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  • Infinity Breeds Contempt:The Social Critiques of the Tragically Immortal Narrator in Samuel Beckett’s Malone Dies
  • Mohammadreza Arghiani

Like the other books in his trilogy, Samuel Beckett’s Malone Dies features an indeterminate narrator ostensibly discussing a variety of other characters, but is in reality mentally and narratively drifting between these characters and identities in an attempt to escape his total confinement (figurative and literal), like a ghost hiding from the oppressive solitude of the afterlife by inhabiting so many bodies. Furthermore, Malone finds himself trapped in the same kind of narrative loop as the other novels’ protagonists, in which his attempts to escape from surveillance and oppression only serve to carry him back to the beginning of his narrative. Where Malone distinguishes himself is in his apparent apathy in regard to his situation, an apathy that reveals the particular philosophical work being done by the novel. In short, Malone’s torturous existence and failed attempts at introducing a kind of Derridian difference into his otherwise bland existence bestow upon him a certain kind of manic clarity that allows for trenchant critiques of the domineering social structures which created his unwanted existence in the first place. [End Page 242]


In the novel, Malone is characterized as an old man who lies dying, in a dark and anonymous room, from an anonymous cause; he never explicitly reveals to the reader exactly what malady afflicts him, or whether he is in a hospital, asylum, prison, or possibly even his own home. The room in which he is confined “is in the undifferentiated location, that is, in an unknown building on an unknown street in an unknown town,”1 suggesting to the reader that for all intents and purposes, Malone and his room exist in no time or place, but rather float in a kind of imaginary void, asymptotically on the verge of existing in any time and place, in any room. Thus, the novel forces the reader to simultaneously imagine Malone as definitively nowhere, yet possibly anywhere. Neil Murphy sees this paradoxical nature as characteristic of postmodern fiction, noting that as metaphors for the construction of a fictional space, “the Chinese box, or mise-en-abyme, offers endless destabilizing possibilities,” because “both the maze and the Chinese box subvert any ontology that might resemble what we call the ‘real,’ to erect a world that operates by a series of rules not regulated by conventional notions of temporality or encyclopedic geographical space,” but instead uses its unique orientation of time and space as a means to comment on the nature of human perception and experience.2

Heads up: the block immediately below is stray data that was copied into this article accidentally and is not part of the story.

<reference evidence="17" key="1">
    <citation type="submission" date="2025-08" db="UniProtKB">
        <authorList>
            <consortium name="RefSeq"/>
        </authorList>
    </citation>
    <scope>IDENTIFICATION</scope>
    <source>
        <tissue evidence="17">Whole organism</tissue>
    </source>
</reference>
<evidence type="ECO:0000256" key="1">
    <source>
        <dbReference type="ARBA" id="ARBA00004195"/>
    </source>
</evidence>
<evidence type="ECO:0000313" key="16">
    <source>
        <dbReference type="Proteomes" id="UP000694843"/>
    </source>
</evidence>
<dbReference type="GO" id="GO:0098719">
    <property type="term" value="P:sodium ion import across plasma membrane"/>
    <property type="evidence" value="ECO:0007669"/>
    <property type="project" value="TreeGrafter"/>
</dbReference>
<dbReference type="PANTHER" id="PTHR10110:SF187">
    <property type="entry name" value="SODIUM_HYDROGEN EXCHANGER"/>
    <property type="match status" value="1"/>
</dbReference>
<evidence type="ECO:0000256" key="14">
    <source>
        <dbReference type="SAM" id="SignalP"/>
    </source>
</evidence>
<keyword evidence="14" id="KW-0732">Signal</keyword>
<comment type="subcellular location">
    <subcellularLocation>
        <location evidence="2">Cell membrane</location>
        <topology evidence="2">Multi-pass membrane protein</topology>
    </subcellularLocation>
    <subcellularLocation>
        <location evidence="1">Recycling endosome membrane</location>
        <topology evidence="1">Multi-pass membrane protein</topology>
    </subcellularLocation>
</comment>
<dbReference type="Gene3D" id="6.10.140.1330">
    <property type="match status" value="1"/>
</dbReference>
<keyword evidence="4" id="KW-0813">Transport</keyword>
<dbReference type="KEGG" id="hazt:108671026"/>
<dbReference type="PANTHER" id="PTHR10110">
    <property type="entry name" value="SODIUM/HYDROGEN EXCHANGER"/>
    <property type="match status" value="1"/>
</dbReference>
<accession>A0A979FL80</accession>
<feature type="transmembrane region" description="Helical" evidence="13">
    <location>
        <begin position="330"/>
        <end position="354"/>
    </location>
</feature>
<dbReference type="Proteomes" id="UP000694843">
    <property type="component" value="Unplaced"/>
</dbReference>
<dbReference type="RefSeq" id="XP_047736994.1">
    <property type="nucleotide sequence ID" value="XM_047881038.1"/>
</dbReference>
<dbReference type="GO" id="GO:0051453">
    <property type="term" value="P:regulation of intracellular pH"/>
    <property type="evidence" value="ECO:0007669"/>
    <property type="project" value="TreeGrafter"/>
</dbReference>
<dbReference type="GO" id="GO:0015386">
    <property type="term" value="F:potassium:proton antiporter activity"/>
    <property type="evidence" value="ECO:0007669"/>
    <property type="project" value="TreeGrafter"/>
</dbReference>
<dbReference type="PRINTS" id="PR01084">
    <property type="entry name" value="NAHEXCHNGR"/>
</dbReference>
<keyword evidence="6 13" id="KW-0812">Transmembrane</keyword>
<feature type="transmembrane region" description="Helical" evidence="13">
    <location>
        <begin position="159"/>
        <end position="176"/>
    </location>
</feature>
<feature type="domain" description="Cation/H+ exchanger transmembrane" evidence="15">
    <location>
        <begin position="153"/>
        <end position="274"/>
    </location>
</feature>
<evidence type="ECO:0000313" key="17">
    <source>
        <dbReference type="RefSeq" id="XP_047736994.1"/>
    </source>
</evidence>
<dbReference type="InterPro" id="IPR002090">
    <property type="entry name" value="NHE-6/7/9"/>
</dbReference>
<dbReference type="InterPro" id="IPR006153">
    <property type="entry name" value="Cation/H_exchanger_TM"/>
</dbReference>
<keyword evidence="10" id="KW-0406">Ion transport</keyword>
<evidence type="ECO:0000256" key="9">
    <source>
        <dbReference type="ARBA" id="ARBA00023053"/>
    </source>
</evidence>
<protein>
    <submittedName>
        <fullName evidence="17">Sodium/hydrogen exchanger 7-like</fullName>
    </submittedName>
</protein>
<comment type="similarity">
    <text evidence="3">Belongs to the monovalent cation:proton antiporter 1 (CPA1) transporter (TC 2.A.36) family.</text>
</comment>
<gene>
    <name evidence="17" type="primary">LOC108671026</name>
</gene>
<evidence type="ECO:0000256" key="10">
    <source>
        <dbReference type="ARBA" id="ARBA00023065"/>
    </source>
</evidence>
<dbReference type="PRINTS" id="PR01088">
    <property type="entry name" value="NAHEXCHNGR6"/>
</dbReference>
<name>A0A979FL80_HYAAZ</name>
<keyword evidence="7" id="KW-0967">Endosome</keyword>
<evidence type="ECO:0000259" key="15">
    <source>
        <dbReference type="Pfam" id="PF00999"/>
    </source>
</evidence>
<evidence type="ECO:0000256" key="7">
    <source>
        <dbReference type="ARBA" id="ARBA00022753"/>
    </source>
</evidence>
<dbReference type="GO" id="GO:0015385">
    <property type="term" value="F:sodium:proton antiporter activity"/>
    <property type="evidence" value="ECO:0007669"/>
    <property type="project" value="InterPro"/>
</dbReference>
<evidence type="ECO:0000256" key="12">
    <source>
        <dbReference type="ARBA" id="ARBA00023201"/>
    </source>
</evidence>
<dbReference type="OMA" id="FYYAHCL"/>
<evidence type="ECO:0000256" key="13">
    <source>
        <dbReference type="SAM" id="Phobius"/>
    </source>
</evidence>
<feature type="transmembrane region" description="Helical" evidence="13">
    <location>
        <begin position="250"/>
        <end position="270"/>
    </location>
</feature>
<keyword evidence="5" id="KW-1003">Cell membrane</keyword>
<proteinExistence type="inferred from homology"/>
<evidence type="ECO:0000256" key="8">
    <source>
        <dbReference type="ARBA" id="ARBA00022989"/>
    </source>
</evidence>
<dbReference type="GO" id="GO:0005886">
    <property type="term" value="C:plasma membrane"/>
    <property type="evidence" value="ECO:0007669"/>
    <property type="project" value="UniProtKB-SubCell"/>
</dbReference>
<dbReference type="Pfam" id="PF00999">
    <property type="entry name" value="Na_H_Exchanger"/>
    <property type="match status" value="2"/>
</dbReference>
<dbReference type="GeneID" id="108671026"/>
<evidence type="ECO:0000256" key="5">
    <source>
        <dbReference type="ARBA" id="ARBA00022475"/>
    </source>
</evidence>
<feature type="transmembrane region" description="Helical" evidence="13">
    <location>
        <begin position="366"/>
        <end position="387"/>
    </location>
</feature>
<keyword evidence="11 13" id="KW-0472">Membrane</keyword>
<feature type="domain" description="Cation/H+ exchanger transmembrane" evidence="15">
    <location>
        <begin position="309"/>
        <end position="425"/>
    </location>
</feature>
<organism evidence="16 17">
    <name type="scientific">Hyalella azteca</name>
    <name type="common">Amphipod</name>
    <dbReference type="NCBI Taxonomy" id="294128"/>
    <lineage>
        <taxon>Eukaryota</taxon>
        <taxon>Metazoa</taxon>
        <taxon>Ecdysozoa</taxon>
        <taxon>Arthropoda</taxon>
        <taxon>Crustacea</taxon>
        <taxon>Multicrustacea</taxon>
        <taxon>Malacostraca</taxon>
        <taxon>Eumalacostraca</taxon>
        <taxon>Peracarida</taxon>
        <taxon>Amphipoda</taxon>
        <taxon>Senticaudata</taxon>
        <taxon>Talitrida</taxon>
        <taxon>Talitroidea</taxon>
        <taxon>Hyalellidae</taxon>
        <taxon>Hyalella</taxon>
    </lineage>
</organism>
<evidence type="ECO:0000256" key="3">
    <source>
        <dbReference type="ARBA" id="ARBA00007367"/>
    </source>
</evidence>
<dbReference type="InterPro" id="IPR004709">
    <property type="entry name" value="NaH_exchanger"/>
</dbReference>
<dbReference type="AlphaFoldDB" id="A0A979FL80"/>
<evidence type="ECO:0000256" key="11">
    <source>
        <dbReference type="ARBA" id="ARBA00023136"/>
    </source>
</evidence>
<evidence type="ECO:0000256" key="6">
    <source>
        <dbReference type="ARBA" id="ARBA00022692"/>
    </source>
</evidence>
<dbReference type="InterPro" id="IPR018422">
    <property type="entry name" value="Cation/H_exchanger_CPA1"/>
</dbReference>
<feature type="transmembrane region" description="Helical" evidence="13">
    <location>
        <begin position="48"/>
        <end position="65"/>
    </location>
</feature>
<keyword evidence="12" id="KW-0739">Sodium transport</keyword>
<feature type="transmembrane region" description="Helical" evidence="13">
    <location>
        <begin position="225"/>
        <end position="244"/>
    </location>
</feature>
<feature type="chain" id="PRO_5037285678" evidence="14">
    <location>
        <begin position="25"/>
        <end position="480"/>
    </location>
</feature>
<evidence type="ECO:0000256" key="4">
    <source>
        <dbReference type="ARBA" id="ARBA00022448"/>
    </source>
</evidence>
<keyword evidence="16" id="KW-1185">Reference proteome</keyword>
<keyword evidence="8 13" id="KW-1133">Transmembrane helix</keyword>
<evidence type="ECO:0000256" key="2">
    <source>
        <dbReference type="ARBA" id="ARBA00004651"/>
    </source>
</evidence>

In a sense, the undifferentiated nature of the room requires that it be read as a kind of Platonic ideal of a room, the total confinement of walls to which all rooms aspire but never reach (a fact that should give the reader some sense of the novel’s position regarding the confining force of society). He is entirely alone, and has no contact with others, not even with the generous woman who used to supply him with food when he takes on the role of Macmann. Even the single possibility of someone other than Malone or a space outside the room actually existing is never realized, because all that ever appears is a free-floating hand that “puts a dish on the little table left there for that purpose, takes away the dish of the previous day, and the door closes again”.3 The hand does not even enter the room per se, but is simply there when it needs to be, just like the little table left there for that purpose.

Nothing exists outside the room, but because “nothing is more real than nothing,” Malone wishes “before I go I should like to find a hole in the wall behind which so much goes on, such extraordinary things, and often coloured” (TN, pp. 186, 230). The reader should note that Malone specifically wishes to see through a hole in the wall and not [End Page 243] the door, because this detail further reveals the singular nature of the room. Were Malone to look through the door at what lies beyond, he would...


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pp. 242-253
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